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May 14th, 2009
Original Nash dealership on Chrysler chopping block


Chuck Nash Jeep Eagle, the original Nash automobile dealership that started in 1976, is among 789 locations on the Chrysler LLC chopping block as the automaker tries to restructure in bankruptcy.

Chrysler told a New York bankruptcy court Thursday that it wants to shed about one-fourth of its 3,200 dealerships by June 9, arguing that just more than 50 percent of its dealerships account for 90 percent of its U.S. auto sales.

Dealers were told by the company Thursday if they would be eliminated or saved.

A woman answering the telephone at the Nash dealership on US 123 and Interstate-35 said the company had no comment. Nash could not be reached for comment.

A New York bankruptcy judge is scheduled for a June 3 decision as to whether or not it will approve Chrysler’s motion.

Chrysler reportedly told the bankruptcy court that more than half of the dealerships being eliminated sell fewer than 100 vehicles per year. The company added that it needs to consolidate its dealerships to be more competitive. For example, the Chrysler filing reportedly said its average dealership sold 303 vehicles in 2008, compared with about 1,200 per Honda dealership and nearly 1,300 per Toyota dealership.

Chrysler has operated under bankruptcy protection since April 30. The company, which has received $4 billion in federal loans, is down 46 percent in sales for the first four months of this year compared with 2008, when the company reported a $16.8 billion net loss.

Nash opened the SH 123 location in 1976, when he “broke off” from the family auto dealership. Nash’s grandfather, John Nash, opened Capital Chevrolet in Austin in 1926.

Last November, Nash opened a new GMC dealership with 42,700 square feet under roof just south of Yarrington Road on Interstate-35. As Nash cut the ribbon, General Motors was asking the federal government for help. But Nash remained optimistic.

“Don’t forget, when you’re reading about everything and hearing about everything, this is Texas and Texas is special, especially between Austin and San Antonio,” Nash said as he stood behind the uncut ribbon.

General Motors is reportedly telling 1,100 dealers this week that it will not renew their franchises when they expire at the end of September 2010.

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0 thoughts on “Original Nash dealership on Chrysler chopping block

  1. Forgive me for not being an expert in how dealerships work, but this doesn’t make sense to me. I assume the dealership is owned by Mr. Nash and he pays a fee and buys cars directly from Chrysler at some price above cost; I don’t see how it benifits the national company to back out of a thousand contracts.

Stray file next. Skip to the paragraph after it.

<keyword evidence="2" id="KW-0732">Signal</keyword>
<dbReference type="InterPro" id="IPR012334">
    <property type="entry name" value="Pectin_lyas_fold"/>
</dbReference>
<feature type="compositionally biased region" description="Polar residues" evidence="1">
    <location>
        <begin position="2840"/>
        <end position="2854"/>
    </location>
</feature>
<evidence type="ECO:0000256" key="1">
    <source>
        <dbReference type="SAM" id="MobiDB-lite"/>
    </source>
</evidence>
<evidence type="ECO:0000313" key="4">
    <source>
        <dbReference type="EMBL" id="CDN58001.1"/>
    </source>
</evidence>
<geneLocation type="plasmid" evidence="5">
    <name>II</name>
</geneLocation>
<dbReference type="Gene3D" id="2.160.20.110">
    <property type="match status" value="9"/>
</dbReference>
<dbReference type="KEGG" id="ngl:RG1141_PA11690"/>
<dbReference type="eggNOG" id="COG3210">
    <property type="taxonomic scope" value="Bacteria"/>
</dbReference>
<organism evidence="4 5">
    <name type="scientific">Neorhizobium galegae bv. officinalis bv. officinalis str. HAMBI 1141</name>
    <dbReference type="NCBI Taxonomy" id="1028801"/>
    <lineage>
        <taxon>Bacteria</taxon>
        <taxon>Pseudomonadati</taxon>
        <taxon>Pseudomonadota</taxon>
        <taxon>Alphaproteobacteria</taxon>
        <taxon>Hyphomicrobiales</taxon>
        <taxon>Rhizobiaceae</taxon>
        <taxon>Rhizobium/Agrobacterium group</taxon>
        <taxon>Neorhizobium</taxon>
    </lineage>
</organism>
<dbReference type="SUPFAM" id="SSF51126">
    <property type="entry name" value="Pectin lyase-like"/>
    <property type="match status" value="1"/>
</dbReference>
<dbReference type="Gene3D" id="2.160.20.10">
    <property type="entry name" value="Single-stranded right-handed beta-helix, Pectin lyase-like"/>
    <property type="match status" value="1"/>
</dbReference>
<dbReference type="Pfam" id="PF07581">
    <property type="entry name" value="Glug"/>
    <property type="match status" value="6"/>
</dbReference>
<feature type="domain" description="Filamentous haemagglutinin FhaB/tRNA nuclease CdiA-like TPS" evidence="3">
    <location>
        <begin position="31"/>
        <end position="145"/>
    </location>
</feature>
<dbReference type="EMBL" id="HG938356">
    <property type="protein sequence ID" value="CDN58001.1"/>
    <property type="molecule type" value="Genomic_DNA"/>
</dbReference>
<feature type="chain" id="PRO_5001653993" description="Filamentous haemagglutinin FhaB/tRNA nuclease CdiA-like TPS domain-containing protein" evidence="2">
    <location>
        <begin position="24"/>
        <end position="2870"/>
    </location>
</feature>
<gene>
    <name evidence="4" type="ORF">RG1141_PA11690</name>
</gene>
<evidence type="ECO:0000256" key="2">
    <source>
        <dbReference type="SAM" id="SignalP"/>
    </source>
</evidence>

2. My understanding is that the dealership doesn’t actually purchase the inventory from the automaker – they “borrow” it and when a car sells, everyone gets a cut of the profit.

    If a dealership isn’t selling any cars, then the parent company would almost certainly incur carrying costs for that inventory. Following that logic (if I’m right) it makes sense to me that Chrysler would want to pull its inventory back from the non-producing outlets and reallocate it to the more productive ones.

  3. Sadly, it is not uncommon in industries with Suppliers & Dealers to do “tail management”. There is an administrative cost to the Supplier to support a large number of low volume Dealers. Think of all the accounting, marketing, distribution, and customer service people you need to support a dealer network. It can be a numbers game. The Supplier looks at the marginal productivity of their low volume sites, and decide to “cut the tail” at a point that let’s them eliminate administrative costs. By applying the “law of retail gravitation”, the theory is that part of the lost volume will be picked up by the bigger sites.

  4. Let’s not panic just yet. Chrysler would be crazy to cut a thirty-year partner, when it is clear right down the road that the dealer is even more heavily-invested in the car business. If they do not “dance with the one that brung em” they do not deserve to make it out. It would be better for all of us in this country if they make it.

  5. Yes, I suppose that makes sense. I would think that much of the marketing/distribution and a good bit of customer service would be done by the dealership (Nash may stop advertising in the area but I doubt Chrysler will) and that whatever administrative costs Chryster incurs would be on a per-sale rather than a per-dealership basis.

    The contracts expire in October of next year; perhaps by then the situation will have changed. We can only hope.

  6. Griffin, one of the “advantages” of bankruptcy is that contracts can be voided and thus it doesn’t matter if Nash’s contract runs thru October of this year or next or whenever. The bankruptcy court can end it now. Also, other news media have reported {in error} that this all raises a conflict between state law {the dealer contracts} and bankruptcy law. For those who remember 12th grade civics class: federal law supercedes state law.
    The bankruptcy court can allow chrysler to close all those dealers as early as June 9th this year if the judge chooses to…period. Too bad for Nash, great guy and community leader, and really too bad for his employees!! Wish it had been the other chrysler dealer in town who got shut down.

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